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CAP sizing

Discussion in 'Electronic Basics' started by ltj, Dec 12, 2003.

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  1. ltj

    ltj Guest

    I have a 3.3V module that draws 60mA when idle and jumps to 1A about every
    second. I had a 10uf tantalum on the output of the LM1086 regulator but
    that doesn't seem to be enough. How do I figure what caps to put on the IN
    and OUT of the regulator?
  2. John Fields

    John Fields Guest

    You need to know what the input voltage to the LM1086 is when you put a
    60 mA load on it and what happens to the input voltage when you change
    the load to 1A. You also need to know how often (with a little more
    precision than "about") the load changes from 60mA to 1A and how long
    the 1A load lasts before it goes back to 60mA. You also need know how
    the input to the regulator is being generated. That is, do you have a
    transformer connected to the mains driving a full wave rectifier, or
  3. ltj

    ltj Guest

    The 1A loading occurs every 2.2 seconds (or longer). Best I can tell it is
    actually a series of ten pulses, 3mS each, lasting a total of .3 seconds.

    I need to run this from a battery pack. Initial attempts with 4xAA alkaline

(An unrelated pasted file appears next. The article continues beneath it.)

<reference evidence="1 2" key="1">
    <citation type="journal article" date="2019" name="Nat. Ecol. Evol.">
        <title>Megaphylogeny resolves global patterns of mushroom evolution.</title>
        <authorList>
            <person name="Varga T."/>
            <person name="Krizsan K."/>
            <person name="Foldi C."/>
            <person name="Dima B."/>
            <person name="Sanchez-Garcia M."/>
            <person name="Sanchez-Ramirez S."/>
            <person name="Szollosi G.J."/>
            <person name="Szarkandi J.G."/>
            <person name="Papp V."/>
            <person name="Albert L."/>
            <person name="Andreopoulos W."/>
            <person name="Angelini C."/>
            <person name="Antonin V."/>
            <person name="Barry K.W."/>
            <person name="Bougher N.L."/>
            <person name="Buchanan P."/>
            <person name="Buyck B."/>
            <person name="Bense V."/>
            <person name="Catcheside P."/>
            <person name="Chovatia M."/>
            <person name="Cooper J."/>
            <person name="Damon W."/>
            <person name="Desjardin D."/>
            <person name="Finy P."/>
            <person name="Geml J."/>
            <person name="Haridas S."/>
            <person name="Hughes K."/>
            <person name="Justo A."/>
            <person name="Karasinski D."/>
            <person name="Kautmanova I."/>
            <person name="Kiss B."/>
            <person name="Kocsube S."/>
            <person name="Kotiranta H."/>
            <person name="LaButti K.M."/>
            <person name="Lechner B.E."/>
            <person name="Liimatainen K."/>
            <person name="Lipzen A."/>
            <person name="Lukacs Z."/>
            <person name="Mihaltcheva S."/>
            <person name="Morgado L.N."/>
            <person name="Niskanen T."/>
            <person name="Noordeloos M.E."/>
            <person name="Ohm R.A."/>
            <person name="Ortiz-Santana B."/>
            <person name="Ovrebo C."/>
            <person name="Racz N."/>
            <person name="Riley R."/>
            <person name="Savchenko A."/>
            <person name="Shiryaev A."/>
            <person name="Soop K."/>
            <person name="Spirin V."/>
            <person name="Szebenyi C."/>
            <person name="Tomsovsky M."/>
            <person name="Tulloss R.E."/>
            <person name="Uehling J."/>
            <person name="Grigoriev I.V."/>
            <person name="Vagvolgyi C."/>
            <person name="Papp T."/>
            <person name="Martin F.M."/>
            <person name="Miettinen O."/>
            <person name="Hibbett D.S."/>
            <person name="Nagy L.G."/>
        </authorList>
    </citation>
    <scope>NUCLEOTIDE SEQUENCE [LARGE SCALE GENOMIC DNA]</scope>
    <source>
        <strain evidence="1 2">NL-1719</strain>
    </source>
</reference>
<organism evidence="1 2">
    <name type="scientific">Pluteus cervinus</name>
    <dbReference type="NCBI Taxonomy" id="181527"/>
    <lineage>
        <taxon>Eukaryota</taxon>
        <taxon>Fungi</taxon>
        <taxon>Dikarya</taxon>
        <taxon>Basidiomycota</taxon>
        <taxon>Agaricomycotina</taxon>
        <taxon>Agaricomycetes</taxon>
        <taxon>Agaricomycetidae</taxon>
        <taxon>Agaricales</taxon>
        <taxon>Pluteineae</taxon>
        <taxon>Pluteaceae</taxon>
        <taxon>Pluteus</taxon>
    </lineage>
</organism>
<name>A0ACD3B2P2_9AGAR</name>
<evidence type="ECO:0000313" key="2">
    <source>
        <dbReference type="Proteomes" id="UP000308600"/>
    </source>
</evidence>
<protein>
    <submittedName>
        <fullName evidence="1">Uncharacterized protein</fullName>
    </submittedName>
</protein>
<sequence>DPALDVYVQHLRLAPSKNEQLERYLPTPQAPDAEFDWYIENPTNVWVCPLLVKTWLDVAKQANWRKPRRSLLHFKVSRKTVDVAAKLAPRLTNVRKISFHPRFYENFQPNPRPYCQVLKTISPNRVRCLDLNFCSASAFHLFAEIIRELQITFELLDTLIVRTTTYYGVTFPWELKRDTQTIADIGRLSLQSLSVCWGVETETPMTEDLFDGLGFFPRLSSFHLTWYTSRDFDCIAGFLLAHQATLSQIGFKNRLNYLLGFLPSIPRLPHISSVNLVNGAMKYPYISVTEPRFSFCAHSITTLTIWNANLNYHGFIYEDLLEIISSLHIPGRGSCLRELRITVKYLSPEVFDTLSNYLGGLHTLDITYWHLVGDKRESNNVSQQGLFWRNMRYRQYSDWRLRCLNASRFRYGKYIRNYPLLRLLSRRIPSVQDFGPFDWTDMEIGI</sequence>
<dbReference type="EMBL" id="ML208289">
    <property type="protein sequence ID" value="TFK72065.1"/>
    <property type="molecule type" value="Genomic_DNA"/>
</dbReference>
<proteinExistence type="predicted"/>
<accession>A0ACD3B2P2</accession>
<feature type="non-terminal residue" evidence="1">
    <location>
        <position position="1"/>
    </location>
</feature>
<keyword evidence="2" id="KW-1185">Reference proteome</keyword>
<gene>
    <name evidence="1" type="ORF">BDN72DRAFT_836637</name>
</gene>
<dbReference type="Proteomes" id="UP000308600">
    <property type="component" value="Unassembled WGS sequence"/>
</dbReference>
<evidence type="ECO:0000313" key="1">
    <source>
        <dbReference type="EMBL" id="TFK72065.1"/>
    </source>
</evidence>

dropped to near zero volts when pushed to 1 amp. I know alkalines are the
    worst for high draw circuits so I'll try a NiMH pack when I get home. I'm
    not concerned with battery life since this is a portable test instrument
    that will only be used occasionally for an hour at a time. I'd like to have
    caps provide this current but will go to C or D cells ($$$ in NiMH) if that
    is the only solution.

  4. Nick Hull

    Nick Hull Guest

    How about putting 2 Alk "D" cells to power the 3.3v module directly and
    use a very simple charger circuit to keep the D cells charged? I did
    something similiar with an electric clock that would only work on a
    really fresh cell; I kept the cell charged so it worked for years
    without discharging.

    If you want to go the cap route, I use a similiar circuit to run
    electric fencers. They take a big current surge every second. I
    usually use a big (about 2000 mf) cap to provide the surge. A quick
    test to see if it is big enough is to disconnect the power source (in
    my case a junk 12 v auto battery) and see how many pulses I get out of
    the stored energy in the cap. If I can get about 3 pulses then I figure
    the cap is big enough.
  5. ltj

    ltj Guest

    NiMH did not help. I scoped a voltage drop down to 3.0V (not 0V) when the
    surge occurs.
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